I will only draw from personal experiences that I have as an immigrant, with immigrant parents, combined with a strong sense of religious identity. I came to the U.S. when I was nine, not speaking a lick of English, accompanied by strong-willed parents who had uprooted their whole lives in Vietnam to come here. One thing that my parents made sure they instilled in me was hard work. They both work manually intensive jobs to support me and my brother, and in return, following an unwritten contract, we would work as intensively in school. Naturally, with this driven lifestyle, everything was purposeful; time was spent with an end goal in mind. The language itself had purpose; when you’re working ten to twelve hours a day, scrubbing away at floors, you say things with intention. You can’t afford futile words. I am by no means saying that immigrant parents don’t have a sense of humor; in fact, it’s at times the only thing that keeps their heads above the tide. But to me, this humor is different than that which my white peers may think of as “jokes”. Like I said, this humor is tailored by and for people like my parents; humor that contains an undertone of the hardships of everyday life, humor about the grittiness of human nature, and it’s more concrete than it is conceptual.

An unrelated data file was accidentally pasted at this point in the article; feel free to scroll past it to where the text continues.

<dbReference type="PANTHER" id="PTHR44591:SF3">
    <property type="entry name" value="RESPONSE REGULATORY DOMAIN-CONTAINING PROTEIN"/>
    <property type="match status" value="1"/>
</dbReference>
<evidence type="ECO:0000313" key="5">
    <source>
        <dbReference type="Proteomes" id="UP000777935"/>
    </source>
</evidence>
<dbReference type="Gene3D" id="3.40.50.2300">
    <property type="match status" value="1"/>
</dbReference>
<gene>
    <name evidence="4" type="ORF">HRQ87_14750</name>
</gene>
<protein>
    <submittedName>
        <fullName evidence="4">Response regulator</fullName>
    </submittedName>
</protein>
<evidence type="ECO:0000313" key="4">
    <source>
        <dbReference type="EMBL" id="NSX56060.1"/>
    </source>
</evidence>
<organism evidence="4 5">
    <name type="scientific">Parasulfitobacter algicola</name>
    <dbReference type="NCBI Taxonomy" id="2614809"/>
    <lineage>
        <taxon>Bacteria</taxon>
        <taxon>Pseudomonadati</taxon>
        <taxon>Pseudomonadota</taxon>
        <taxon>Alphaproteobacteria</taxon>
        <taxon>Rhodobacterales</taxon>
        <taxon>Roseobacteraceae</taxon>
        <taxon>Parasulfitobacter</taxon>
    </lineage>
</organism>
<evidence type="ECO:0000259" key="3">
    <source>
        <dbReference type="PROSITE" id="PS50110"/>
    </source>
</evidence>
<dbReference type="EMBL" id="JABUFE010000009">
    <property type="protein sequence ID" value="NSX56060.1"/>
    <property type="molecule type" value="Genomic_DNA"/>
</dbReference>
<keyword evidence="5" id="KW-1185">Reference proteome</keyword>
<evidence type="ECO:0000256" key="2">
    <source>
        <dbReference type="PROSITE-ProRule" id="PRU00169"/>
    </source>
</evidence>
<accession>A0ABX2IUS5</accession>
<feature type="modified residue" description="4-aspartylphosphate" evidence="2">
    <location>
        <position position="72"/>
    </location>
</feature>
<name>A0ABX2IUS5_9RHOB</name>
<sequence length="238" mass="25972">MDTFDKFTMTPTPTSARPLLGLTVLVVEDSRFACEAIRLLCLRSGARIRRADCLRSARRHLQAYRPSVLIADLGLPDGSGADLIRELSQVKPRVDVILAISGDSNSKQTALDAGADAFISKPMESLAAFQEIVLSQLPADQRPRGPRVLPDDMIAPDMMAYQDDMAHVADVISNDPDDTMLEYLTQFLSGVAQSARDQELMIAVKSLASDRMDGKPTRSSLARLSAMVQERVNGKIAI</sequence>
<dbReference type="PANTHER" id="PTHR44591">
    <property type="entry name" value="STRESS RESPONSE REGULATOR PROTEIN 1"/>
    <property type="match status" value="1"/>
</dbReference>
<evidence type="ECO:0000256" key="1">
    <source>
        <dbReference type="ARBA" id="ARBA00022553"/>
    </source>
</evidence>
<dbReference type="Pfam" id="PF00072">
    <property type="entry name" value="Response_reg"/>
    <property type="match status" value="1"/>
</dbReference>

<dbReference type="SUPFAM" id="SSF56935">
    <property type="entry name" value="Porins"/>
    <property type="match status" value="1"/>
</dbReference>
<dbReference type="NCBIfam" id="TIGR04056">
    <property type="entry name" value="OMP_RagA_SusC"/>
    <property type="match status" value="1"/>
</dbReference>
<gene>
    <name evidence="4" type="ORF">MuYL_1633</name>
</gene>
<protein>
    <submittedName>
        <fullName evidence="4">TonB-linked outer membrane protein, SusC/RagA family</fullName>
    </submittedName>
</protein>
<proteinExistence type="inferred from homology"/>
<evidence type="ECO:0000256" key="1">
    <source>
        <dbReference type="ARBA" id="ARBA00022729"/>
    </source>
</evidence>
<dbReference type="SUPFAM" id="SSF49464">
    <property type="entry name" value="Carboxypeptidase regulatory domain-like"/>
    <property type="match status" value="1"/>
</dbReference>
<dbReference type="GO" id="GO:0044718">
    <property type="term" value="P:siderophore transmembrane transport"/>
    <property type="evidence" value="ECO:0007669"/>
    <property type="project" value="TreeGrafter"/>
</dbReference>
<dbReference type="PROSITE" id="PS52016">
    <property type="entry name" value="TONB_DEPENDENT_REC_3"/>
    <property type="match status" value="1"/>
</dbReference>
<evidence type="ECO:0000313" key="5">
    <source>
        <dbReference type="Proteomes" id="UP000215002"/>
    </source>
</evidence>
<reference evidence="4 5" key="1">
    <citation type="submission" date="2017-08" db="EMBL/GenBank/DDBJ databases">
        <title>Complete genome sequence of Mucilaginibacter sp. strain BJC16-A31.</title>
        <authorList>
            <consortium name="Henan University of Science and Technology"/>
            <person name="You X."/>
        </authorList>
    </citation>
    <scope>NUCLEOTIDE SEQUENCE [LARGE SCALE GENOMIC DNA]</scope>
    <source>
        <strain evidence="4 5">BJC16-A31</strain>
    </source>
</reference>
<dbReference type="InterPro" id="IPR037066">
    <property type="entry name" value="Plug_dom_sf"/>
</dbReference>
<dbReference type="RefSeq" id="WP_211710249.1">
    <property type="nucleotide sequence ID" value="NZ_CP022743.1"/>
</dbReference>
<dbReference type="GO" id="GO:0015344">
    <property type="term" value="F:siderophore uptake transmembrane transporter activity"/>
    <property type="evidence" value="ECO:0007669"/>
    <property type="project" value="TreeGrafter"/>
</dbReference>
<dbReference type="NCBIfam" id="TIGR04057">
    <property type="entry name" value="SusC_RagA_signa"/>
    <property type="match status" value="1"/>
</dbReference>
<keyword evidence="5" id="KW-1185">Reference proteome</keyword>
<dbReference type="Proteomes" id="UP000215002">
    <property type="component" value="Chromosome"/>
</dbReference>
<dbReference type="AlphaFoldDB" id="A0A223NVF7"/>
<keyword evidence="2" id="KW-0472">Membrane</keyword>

For white families, they largely have the privilege of not having to worry about basic survival needs, not to the degree that immigrant families like mine do. Consider these two separate scenarios: my parents never get to see each other during the week, because one leaves for work as the other comes home; we rarely have dinner as a family; when we do, one thing is always discussed: how I’m doing in school; I grow up in a culture that is foreign to them. In contrast, my white friend has dinner with her family almost everyday; the parents’ jobs are less strenuous; they have more time and energy to hear her thoughts, no matter how novel; she is under less pressure to succeed, because her parents’ livelihood doesn’t depend on her; she is more encouraged, both emotionally and financially, to seek out more frivolous hobbies, one of which (you guessed it) is comedy.